7 WAYS TO AVOID ATTACKS
Unfortunately, in today’s culture, many officials have been followed out to their car by unfriendly people after a game. Others have been threatened during or after a game or perhaps even endured a physical assault. It takes a coordinated effort to deal with the problem of attacks against officials. That coordination begins with local officials associations or, for those officials who work directly for a league, the league that hires the officials.
An officials association needs to regularly educate its membership on sport or league rules that pertain to officials’ safety. Those rules range from governing ejections and fights to rules governing attacks on officials to rules and procedures governing unruly crowds. Associations should also address how to handle difficult or threatening spectators postgame.
An association also needs to reach beyond its membership. Meetings with the school, league and the tournament personnel who will be managing sites are essential. Those meetings should not be adversarial. Officials need to regularly remind people who are not officials that attacks and threats occur and they need certain things done to minimize their risk. However, officials must be cognizant of the fact that the people they are meeting with probably don’t regularly see or deal with attacks on officials.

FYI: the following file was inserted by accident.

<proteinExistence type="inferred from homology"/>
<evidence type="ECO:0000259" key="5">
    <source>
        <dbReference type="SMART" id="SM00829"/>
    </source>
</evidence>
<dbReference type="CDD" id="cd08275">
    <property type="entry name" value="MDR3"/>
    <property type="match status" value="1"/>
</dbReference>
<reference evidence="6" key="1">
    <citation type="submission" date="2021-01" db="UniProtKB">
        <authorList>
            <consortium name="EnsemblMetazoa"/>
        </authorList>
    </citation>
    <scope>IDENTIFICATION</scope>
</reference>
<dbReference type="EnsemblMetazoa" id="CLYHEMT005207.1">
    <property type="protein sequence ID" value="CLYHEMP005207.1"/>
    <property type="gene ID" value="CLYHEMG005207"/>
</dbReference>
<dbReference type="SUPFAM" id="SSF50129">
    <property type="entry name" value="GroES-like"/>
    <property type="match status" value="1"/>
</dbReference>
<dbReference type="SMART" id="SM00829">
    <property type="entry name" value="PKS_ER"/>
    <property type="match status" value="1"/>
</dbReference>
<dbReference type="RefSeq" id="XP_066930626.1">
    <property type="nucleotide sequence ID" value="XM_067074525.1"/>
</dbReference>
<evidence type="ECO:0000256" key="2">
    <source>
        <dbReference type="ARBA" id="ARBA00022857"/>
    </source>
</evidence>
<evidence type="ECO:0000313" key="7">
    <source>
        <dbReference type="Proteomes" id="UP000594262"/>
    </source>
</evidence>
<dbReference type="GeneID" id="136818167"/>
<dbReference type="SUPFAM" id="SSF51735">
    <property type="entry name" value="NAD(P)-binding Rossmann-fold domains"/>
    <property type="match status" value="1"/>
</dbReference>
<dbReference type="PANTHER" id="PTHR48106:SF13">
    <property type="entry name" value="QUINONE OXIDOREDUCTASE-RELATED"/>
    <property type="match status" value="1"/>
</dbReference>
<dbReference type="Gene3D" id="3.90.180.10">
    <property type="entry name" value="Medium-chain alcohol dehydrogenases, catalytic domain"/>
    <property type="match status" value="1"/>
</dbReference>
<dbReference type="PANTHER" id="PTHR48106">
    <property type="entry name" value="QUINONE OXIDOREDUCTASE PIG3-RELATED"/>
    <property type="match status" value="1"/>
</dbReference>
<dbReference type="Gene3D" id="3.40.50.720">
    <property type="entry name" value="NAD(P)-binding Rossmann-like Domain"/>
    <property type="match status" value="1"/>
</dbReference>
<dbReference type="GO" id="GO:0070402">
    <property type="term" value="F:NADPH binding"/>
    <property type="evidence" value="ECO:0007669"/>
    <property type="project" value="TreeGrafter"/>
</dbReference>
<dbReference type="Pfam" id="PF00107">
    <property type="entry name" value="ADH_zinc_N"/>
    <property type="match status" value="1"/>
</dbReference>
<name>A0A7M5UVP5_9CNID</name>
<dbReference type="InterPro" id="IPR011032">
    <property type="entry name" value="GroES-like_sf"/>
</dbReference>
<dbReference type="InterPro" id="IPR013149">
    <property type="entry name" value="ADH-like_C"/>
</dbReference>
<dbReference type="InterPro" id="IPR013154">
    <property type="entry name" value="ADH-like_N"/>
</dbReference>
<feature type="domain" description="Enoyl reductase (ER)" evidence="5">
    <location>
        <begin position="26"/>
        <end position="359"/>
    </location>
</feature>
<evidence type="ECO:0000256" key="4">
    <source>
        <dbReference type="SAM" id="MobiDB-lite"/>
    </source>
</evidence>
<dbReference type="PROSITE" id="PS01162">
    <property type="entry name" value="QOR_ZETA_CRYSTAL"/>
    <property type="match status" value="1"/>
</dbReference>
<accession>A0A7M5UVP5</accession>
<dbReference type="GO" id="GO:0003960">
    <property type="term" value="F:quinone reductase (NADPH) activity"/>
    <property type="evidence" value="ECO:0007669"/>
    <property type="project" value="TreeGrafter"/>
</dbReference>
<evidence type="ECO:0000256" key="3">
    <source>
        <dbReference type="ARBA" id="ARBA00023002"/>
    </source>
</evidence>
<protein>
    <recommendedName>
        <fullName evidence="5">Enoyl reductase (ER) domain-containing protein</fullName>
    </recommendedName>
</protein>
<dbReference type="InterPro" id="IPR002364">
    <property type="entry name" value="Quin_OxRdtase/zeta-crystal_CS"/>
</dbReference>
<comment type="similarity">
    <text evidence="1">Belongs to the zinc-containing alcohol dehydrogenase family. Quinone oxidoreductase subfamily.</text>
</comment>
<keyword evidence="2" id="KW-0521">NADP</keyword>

An association should arrange security escorts, ensure security in the officials’ changing areas and review basic security procedures.
Education and coordination are keys to meetings with the non‑officials who can help in keeping officials safe.
Officials Must Commit to Safety, Work as a Team
An association also needs to communicate with mid and lower levels of affiliated organizations. A failure to meet and gain a commitment from those organizations could be the difference between a police officer recording an attack against an official as a fight instead of an attack.
All the meetings in the world are useless if officials associations don’t inform member officials about safety protocols. It is very easy for safety concerns to be a low priority item for some officials, and it is not uncommon for safety procedures to become poorly performed rote exercises.